Drexel dragonThe Math ForumDonate to the Math Forum



Search All of the Math Forum:

Views expressed in these public forums are not endorsed by Drexel University or The Math Forum.


Math Forum » Discussions » Software » comp.soft-sys.matlab

Topic: how to generate a gaussian distribution using random number generator
Replies: 3   Last Post: Jul 8, 2013 2:10 PM

Advanced Search

Back to Topic List Back to Topic List Jump to Tree View Jump to Tree View   Messages: [ Previous | Next ]
Steven Lord

Posts: 17,944
Registered: 12/7/04
Re: how to generate a gaussian distribution using random number generator
Posted: Jul 8, 2013 2:10 PM
  Click to see the message monospaced in plain text Plain Text   Click to reply to this topic Reply



"faraz.a " <syedfarazahmed@yahoo.com> wrote in message
news:kr2df9$7cq$1@newscl01ah.mathworks.com...
> i want to generate 50,000 samples according to the gaussian distribution
> using random number generator where sigma=1 and mean=0 X is a normally
> distributed random variable N(0,?2). mean=0 variance=1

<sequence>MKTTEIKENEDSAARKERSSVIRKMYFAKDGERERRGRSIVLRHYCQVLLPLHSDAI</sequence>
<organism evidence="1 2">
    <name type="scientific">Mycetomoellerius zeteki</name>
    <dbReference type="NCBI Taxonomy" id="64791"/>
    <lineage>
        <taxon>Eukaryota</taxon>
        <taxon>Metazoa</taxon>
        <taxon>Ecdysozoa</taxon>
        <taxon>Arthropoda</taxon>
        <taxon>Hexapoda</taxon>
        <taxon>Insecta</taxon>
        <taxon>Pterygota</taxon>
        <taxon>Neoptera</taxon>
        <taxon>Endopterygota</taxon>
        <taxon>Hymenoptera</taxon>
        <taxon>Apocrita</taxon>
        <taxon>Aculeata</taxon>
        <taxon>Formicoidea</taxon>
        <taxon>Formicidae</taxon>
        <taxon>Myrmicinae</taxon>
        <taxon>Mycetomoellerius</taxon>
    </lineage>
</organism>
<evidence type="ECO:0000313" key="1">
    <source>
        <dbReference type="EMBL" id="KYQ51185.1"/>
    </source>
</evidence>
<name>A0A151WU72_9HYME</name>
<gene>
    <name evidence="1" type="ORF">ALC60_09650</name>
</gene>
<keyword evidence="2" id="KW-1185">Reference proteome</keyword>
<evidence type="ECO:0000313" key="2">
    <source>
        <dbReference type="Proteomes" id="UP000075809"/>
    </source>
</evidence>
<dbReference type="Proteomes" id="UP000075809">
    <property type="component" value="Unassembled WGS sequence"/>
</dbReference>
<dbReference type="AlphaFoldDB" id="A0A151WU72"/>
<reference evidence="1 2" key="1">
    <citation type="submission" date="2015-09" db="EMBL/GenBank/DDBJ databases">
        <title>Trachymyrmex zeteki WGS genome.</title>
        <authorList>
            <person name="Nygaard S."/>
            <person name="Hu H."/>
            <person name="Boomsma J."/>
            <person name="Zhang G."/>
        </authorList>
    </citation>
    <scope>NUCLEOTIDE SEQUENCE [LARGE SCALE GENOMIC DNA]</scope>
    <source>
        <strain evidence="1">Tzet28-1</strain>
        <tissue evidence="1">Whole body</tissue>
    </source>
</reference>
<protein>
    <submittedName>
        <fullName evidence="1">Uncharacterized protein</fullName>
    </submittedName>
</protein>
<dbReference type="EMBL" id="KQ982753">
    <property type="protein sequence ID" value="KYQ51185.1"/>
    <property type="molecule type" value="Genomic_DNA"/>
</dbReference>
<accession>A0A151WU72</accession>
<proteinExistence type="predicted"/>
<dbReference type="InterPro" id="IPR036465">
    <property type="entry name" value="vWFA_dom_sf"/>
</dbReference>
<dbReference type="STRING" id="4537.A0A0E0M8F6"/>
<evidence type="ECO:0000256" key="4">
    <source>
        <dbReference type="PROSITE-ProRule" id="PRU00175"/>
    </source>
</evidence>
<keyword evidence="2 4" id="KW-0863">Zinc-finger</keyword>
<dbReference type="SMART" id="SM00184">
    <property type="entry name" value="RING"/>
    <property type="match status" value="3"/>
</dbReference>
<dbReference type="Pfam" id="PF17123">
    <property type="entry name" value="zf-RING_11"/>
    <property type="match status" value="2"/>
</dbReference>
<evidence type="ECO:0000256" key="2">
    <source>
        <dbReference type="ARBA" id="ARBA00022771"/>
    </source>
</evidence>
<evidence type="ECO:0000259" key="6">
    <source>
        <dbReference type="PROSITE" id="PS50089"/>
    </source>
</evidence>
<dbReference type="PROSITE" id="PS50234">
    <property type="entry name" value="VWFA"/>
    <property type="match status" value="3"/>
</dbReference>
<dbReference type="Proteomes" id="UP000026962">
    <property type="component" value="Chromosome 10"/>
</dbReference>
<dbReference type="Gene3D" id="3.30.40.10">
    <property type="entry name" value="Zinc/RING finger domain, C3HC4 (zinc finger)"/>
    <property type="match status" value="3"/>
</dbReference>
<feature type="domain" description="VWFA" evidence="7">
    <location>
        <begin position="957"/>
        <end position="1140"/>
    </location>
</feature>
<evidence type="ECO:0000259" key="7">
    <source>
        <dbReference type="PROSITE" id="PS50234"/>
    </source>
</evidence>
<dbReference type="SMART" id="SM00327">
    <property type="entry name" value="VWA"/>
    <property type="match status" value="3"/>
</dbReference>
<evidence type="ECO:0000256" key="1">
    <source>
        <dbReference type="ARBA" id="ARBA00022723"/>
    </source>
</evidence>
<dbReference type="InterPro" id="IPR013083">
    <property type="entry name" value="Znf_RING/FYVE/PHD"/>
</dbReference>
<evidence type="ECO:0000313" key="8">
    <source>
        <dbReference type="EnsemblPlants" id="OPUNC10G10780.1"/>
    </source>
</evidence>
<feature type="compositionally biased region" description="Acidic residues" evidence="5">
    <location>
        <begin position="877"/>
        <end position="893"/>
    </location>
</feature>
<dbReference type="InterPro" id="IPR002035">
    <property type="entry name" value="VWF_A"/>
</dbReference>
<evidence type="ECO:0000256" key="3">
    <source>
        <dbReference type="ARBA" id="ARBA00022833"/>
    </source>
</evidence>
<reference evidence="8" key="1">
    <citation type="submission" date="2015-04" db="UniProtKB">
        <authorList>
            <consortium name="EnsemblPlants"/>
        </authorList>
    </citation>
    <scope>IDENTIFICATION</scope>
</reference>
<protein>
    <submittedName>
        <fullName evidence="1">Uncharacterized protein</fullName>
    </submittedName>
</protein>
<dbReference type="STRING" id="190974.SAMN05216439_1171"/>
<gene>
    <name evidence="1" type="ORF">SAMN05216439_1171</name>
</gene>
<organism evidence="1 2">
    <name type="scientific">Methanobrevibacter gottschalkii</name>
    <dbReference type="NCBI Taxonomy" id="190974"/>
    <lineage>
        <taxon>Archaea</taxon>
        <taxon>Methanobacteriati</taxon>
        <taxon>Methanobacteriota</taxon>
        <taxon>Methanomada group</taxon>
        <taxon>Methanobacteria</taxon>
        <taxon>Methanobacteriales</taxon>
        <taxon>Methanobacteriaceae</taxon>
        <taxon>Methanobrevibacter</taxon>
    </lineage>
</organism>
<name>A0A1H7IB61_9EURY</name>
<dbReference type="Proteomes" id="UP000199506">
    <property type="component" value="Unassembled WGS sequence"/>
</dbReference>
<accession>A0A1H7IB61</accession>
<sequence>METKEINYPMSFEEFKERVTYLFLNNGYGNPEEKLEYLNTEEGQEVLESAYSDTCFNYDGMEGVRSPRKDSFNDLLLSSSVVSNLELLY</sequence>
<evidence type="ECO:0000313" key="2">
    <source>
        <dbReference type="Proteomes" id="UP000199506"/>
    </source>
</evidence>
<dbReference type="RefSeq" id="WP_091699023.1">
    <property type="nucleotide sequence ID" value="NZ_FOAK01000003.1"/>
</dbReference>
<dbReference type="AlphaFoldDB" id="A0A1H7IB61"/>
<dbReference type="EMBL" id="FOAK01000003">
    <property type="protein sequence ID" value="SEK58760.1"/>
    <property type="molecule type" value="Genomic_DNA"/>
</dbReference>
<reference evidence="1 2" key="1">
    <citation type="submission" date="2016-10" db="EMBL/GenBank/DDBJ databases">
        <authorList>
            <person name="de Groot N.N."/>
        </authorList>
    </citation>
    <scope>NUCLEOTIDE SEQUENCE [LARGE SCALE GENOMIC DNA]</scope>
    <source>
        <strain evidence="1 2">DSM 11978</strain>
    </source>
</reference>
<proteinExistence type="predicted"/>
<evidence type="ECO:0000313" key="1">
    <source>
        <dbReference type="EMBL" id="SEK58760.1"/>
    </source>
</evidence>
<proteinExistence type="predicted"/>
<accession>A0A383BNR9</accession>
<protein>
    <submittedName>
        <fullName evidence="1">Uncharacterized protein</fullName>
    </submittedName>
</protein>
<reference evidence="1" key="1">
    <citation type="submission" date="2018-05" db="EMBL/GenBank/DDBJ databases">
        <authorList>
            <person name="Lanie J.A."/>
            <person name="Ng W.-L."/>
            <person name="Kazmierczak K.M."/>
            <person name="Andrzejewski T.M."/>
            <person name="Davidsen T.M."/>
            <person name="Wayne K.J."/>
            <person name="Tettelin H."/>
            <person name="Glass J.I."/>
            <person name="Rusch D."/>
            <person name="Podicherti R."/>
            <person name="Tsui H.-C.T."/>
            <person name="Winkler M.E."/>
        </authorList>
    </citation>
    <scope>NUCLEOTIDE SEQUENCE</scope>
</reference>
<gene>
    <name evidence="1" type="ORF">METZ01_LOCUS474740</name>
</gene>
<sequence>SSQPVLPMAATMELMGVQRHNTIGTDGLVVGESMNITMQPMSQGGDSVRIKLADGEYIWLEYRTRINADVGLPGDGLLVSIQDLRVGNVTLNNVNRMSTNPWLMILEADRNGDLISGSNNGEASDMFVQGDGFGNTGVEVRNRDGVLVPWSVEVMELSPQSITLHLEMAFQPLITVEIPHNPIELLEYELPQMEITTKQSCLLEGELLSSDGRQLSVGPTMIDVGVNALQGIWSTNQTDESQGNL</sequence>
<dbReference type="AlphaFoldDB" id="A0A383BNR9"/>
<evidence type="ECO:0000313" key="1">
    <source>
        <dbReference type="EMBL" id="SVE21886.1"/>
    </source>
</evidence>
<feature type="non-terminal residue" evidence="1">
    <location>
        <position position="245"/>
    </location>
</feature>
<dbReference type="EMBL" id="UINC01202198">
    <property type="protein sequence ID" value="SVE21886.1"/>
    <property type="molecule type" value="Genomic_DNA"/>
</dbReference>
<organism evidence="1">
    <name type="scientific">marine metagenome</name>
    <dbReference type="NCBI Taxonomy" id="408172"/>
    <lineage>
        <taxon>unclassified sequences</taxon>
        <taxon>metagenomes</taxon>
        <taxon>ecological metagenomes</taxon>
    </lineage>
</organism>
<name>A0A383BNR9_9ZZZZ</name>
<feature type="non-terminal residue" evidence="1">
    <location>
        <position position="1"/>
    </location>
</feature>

>
> I did this R=randn(50000)
>
> i got an error
>
> Error using randn
> Out of memory. Type HELP MEMORY for your options.


As dpb said, you're trying to create a 50k-by-50k matrix. You don't have a
contiguous block of memory large enough to hold that.

> and if i am using R=randn(50000,1);
> hist(R)
>
> this generated a distribution but the y label was ranging from -4 to 5. I
> want it from -infinity to +infinity


Since you don't have an infinitely wide screen (even Weird Al Yankovic's
friend Frank only had a 2000 inch TV) it's going to be difficult for you to
plot an infinitely long line. If you want to "cheat" you could simply
relabel the first and last last points in the axes with -Inf and Inf. See
the example on this page for how to do that.

http://www.mathworks.com/help/matlab/creating_plots/setting-axis-parameters.html

--
Steve Lord
slord@mathworks.com
To contact Technical Support use the Contact Us link on
http://www.mathworks.com




Point your RSS reader here for a feed of the latest messages in this topic.

[Privacy Policy] [Terms of Use]

© Drexel University 1994-2014. All Rights Reserved.
The Math Forum is a research and educational enterprise of the Drexel University School of Education.